Edward Snowden turns 35 today and begins another year as a fugitive stuck in Russia.
Five years ago, he fled the country to Hong Kong, meeting with The Guardian’s Glenn Greenwald and documentary filmmaker Laura Poitras to discuss documents he had released showing illegal National Security Agency collection of our phone records, social media posts and mega other metadata.
It is not merely Snowden who calls the NSA’s programs unconstitutional, or me, but how a federal judge ruled.
Remember when James Clapper, President Obama’s Director of National Intelligence, wittingly misled Congress by claiming our private information was not being swept up, except “unwittingly.” We only know that Clapper fibbed because of what Snowden divulged.
“[T]he breaking point was seeing the Director of National Intelligence, James Clapper, directly lie under oath to Congress,” Snowden has explained. “There’s no saving an intelligence community that believes it can lie to the public and the legislators who need to be able to trust it and regulate its actions.”
Clapper is free, collecting his pension. Snowden has been indicted under the Espionage Act, which unconstitutionally limits his defense.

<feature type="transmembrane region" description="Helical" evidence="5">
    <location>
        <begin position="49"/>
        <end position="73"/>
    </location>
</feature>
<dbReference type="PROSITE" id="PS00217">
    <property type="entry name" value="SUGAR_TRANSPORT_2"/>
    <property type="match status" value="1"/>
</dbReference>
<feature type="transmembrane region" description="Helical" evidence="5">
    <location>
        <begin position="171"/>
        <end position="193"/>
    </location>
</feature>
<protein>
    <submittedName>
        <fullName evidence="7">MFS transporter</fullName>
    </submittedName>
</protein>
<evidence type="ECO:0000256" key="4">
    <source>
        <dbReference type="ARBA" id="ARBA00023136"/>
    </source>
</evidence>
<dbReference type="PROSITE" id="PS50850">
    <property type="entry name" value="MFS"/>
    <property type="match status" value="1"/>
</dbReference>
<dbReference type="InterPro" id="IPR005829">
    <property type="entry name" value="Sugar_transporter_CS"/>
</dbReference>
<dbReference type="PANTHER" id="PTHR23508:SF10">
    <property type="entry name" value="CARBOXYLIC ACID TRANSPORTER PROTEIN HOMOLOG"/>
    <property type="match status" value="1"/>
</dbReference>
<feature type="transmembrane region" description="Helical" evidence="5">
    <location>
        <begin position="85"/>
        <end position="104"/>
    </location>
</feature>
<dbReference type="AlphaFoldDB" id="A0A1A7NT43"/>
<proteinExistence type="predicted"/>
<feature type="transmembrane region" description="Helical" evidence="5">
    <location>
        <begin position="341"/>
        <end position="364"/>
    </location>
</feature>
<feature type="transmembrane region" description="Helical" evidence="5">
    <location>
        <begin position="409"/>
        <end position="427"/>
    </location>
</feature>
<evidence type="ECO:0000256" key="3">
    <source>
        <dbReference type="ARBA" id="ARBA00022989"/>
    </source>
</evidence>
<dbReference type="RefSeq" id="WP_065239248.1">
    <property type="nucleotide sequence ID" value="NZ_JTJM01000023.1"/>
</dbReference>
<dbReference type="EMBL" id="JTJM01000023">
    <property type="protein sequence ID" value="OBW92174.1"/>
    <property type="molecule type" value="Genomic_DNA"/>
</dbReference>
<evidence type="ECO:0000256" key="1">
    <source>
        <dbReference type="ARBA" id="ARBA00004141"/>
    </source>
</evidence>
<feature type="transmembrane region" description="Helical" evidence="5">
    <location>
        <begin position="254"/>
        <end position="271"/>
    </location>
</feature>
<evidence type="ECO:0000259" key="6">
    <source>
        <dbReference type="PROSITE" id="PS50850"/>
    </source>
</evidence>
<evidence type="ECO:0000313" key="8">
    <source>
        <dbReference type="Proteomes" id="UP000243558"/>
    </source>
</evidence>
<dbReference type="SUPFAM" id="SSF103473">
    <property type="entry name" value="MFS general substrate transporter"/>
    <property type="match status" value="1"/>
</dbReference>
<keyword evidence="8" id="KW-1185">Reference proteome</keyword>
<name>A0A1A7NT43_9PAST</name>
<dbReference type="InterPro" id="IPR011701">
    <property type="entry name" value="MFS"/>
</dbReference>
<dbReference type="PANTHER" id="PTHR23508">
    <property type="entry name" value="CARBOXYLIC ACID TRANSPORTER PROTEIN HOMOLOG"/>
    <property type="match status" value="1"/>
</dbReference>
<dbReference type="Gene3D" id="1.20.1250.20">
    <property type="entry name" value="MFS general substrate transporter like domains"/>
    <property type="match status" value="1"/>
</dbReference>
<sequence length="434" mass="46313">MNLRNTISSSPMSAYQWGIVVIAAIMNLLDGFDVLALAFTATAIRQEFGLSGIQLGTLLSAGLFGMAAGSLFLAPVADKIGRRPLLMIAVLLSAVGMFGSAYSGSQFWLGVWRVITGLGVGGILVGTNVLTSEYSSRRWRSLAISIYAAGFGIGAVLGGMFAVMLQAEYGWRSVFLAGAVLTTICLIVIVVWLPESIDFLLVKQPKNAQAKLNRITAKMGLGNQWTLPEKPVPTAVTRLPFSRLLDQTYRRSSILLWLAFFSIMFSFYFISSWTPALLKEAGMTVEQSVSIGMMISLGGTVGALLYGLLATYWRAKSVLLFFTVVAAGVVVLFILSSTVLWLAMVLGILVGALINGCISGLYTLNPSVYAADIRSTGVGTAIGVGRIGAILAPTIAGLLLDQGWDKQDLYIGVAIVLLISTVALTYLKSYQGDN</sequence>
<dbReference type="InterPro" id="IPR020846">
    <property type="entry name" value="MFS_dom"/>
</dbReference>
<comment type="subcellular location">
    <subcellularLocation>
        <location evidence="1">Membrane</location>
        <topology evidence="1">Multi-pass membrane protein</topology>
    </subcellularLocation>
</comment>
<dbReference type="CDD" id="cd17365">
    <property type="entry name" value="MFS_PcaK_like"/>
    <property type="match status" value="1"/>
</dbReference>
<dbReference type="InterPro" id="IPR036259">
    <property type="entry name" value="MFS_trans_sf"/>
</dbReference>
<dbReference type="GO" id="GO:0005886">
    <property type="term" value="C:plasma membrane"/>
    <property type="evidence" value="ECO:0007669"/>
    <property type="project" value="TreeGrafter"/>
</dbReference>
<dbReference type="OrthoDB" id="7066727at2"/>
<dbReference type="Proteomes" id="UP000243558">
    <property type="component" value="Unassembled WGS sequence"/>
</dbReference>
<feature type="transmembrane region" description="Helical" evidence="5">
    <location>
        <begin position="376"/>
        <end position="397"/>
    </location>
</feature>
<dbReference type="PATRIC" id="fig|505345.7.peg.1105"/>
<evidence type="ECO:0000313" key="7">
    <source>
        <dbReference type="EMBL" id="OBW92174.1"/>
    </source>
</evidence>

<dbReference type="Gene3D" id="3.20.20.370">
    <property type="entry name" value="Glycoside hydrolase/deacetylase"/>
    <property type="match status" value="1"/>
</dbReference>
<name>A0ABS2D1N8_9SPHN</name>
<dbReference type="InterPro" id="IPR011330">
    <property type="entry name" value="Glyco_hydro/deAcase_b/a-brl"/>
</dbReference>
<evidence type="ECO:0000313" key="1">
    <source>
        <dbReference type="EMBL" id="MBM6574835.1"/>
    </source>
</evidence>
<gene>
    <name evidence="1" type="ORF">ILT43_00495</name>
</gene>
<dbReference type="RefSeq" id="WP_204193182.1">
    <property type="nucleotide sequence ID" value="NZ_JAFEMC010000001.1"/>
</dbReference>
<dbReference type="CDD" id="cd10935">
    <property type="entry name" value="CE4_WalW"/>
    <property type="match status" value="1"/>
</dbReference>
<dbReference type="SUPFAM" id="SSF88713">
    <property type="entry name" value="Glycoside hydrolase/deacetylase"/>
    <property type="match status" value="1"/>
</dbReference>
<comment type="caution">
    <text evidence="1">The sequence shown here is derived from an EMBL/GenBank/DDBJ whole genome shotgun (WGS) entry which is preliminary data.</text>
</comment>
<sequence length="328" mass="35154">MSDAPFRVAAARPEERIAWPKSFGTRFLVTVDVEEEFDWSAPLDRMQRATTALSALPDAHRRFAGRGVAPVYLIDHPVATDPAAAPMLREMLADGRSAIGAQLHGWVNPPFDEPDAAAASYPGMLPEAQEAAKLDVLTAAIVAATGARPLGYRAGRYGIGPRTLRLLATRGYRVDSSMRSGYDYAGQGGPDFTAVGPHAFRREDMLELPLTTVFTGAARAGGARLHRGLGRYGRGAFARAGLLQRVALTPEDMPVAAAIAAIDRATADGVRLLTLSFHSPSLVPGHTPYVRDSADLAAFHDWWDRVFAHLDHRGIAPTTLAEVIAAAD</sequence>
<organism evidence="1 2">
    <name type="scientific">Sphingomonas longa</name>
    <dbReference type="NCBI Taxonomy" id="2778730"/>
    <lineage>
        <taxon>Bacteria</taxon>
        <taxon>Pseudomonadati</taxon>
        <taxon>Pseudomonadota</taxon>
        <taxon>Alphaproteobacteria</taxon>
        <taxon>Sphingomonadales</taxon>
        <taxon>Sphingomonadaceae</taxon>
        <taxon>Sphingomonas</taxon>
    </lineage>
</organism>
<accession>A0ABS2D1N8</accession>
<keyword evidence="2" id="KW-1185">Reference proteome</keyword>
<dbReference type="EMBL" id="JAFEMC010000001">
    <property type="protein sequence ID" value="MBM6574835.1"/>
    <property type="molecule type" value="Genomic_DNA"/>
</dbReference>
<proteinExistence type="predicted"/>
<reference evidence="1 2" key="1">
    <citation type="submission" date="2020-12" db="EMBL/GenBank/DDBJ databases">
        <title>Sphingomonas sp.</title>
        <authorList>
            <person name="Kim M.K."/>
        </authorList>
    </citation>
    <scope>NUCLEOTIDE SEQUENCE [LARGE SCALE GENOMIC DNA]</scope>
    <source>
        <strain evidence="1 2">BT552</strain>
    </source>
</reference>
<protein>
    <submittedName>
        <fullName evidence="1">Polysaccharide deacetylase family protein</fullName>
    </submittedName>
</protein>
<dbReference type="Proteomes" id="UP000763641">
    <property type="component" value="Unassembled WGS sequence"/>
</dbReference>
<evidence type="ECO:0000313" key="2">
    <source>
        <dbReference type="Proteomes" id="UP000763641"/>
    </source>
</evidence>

Snowden sure has paid for his courage. He was making very good money, and living with his girlfriend in Hawaii, when he decided he had a duty to alert us to our government’s lawlessness — at the cost of his livelihood, his future, his very life, perhaps.
While our leaders call him a traitor, I call him “friend.”*
Edward Snowden is a friend of every American who cherishes our Fourth Amendment right “to be secure in [our] persons, houses, papers, and effects, against unreasonable searches and seizures.”
Freedoms the government was secretly stomping upon.
It is time to bring him home.**
Ed Snowden, thank you for your service. Happy Birthday!
This is Common Sense. I’m Paul Jacob.
* I feel a connection to Mr. Snowden, and have an inkling of what it’s like to do what you believe is right and to find yourself wanted by the government, on the run, far from home.
** Snowden deserves a presidential pardon. But he has said he would even return to face prosecution, provided the charges did not preclude him from defending his actions in open court.